“…a challenge wrapped in velvet visuals…”
Reading mez’s short fiction
“ _][jus][texts_: email performance remnants_” which appears in the short
fiction collection “data][h!][bleeding
texts” is an exercise in making
meaning, deconstructing meaning, and making meaning again. Indeed, this
piece (it seems restrictive to call it a story or a poem as it is both
and neither) encourages a methodology of deconstructive reading, precisely
because it forces the reader to consciously construct like a child who
unconsciously constructs—like a newbie fisting a crayon. In the introduction
to the “data][h!][bleeding texts” collection (“__Datableeding: An Electroduction_”),
the reader is asked for her “childhood or secret][ed][ name,” which name
is later used to draw the reader’s attention to explanatory metatext.
The explanatory text goes on to explain to—in my case—“Goober” that she
should “Realign her constructs. Flow and Spark and glean.” Goober has
been asked to approach the text like an “unconstructed” (less entangled
in preconceived notions of language and reading) child who is less familiar
with her creative, meaning-making tools (seeing, hearing, and reasoning).
First asked to let go of her constructs, the reader is then introduced
in the “Electroduction_” to other new reading and reasoning methodologies.
Reading the six sections of “_][jus][texts_” involves using “the polysemic
language/code system termed _mezangelle_, which evolved/s from multifarious
email exchanges, computer code re:appropriation and net iconographs.”
Reasoning in the six sections of “_][jus][texts_” should be performed
ad hoc, as “Posthoc reasoning will not help comprehension.” So, let us
get this straight. Goober is to begin “_][jus][texts_: email performance
remnants_” by shedding preconceived notions of how to read in order to
follow new rules of comprehension so that she may improvise (that is,
construct ad hoc) meaning—deconstruction in order to construct what must
(by definition) be deconstructable. The most astounding aspect of this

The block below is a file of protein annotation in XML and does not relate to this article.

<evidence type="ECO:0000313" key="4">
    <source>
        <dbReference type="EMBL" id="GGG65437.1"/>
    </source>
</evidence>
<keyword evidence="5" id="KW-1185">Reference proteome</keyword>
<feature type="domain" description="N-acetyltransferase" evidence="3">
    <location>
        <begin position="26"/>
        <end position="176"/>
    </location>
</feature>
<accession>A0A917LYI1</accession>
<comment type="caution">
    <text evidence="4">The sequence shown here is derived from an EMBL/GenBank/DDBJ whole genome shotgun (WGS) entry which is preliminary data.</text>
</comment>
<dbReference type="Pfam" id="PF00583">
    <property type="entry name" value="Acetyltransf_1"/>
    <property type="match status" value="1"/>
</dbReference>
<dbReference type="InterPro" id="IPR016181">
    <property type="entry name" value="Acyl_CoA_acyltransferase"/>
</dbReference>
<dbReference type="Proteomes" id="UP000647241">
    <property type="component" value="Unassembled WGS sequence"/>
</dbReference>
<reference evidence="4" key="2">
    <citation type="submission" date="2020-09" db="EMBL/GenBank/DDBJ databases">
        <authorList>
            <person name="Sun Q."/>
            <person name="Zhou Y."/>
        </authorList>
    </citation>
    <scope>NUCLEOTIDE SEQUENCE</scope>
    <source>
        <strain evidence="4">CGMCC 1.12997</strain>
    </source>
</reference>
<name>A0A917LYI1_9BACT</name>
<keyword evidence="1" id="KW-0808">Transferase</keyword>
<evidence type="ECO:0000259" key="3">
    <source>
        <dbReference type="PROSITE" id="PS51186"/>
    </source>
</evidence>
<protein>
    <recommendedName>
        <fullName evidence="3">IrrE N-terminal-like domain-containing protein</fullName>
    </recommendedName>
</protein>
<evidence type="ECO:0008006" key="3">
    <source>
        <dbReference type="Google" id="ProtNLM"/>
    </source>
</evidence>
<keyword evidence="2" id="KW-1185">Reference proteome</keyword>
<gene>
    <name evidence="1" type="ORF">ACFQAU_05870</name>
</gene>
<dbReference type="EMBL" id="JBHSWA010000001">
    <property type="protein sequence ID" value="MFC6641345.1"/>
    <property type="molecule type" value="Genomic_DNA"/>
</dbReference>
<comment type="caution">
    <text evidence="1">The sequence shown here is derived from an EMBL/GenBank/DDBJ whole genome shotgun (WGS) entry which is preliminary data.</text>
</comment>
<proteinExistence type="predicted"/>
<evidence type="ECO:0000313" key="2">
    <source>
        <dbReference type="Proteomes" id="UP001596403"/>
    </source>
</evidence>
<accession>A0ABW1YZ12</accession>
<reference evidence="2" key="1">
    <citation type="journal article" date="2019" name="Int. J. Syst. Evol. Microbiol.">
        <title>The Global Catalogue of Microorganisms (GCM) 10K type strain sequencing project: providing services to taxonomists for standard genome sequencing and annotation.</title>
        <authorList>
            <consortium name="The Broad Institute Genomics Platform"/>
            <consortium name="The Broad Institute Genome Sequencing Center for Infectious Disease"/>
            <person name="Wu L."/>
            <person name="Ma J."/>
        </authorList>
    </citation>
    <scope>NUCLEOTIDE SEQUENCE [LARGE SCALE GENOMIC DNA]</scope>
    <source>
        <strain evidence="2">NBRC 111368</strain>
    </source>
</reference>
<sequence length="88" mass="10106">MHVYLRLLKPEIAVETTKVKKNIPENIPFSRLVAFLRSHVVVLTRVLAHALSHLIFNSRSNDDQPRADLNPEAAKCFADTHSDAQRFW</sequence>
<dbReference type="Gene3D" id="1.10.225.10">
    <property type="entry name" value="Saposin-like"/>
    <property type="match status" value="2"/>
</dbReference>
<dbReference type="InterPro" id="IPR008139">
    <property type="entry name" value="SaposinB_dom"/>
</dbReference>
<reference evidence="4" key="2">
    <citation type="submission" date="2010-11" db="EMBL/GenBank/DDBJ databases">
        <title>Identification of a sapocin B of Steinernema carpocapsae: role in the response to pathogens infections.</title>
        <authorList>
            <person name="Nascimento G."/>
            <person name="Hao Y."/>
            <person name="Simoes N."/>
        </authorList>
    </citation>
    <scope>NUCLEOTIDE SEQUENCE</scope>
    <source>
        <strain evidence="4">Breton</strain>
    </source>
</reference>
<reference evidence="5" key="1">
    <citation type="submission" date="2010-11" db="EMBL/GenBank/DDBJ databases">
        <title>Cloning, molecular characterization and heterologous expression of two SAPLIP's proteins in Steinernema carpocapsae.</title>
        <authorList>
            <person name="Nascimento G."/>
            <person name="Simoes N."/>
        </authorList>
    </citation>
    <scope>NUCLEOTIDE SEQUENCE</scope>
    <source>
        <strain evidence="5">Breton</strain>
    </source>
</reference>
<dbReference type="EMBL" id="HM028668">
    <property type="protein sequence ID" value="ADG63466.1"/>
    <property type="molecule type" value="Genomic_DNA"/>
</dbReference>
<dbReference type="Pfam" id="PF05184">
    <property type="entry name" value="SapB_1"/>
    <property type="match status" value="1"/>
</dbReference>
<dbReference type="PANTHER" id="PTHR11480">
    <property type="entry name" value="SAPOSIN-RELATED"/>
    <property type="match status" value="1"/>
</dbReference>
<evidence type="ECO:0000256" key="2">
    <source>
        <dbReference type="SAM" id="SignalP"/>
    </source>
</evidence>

experience is that the tools mez uses to enforce her reading methodologies
are common to literature: the written word (code), the spoken word (phonetics),
and the mode (manner of reading).
The first obstacle that the
reader encounters while reading “_][jus][texts_” is the visual word represented
by the author’s use of “_mezangelle_”:
to _mezangelle_ means
to take words/wordstrings/sentences and alter them in such a way as to
extend and enhance meaning beyond the predicted or the expected. it's
similar to making “plain” text hypertextual via the arrangement and dissection
of words & n.sertion of symbolic and actual code manipulation.
For example, in the “Electroduction,”
Goober could read the word/s “]]wo[[man.i]]n[[festing” as “won,” “woman,”
“woman infesting,” “manifesting,” etc. based on the interpretation of the
brackets and the context. Brackets and order options might remind Goober
(because she is a precocious child) of mathematical and computational syntax
which often demands alternative responses. In another instance in “_][jus][texts6_,”
“!!!STOP!!! . . . & s.eye” could be interpreted as “Stop and sigh,” or because
the “eye” is emphasized by the period placement, as “Stop and see” with
a long “e” like “key.” Word choice is not only a function the author invokes,
it is one she demands from the reader.
Word choice in “_][jus][texts_”
is usually employed in an atmosphere of play. In “_][jus][texts5_,” word
choices offered to the reader are often sexual. The word “self-automise”
is rendered as “zelf-auto[no] [sodo]mize” and “label” is “lab[ia]elle.”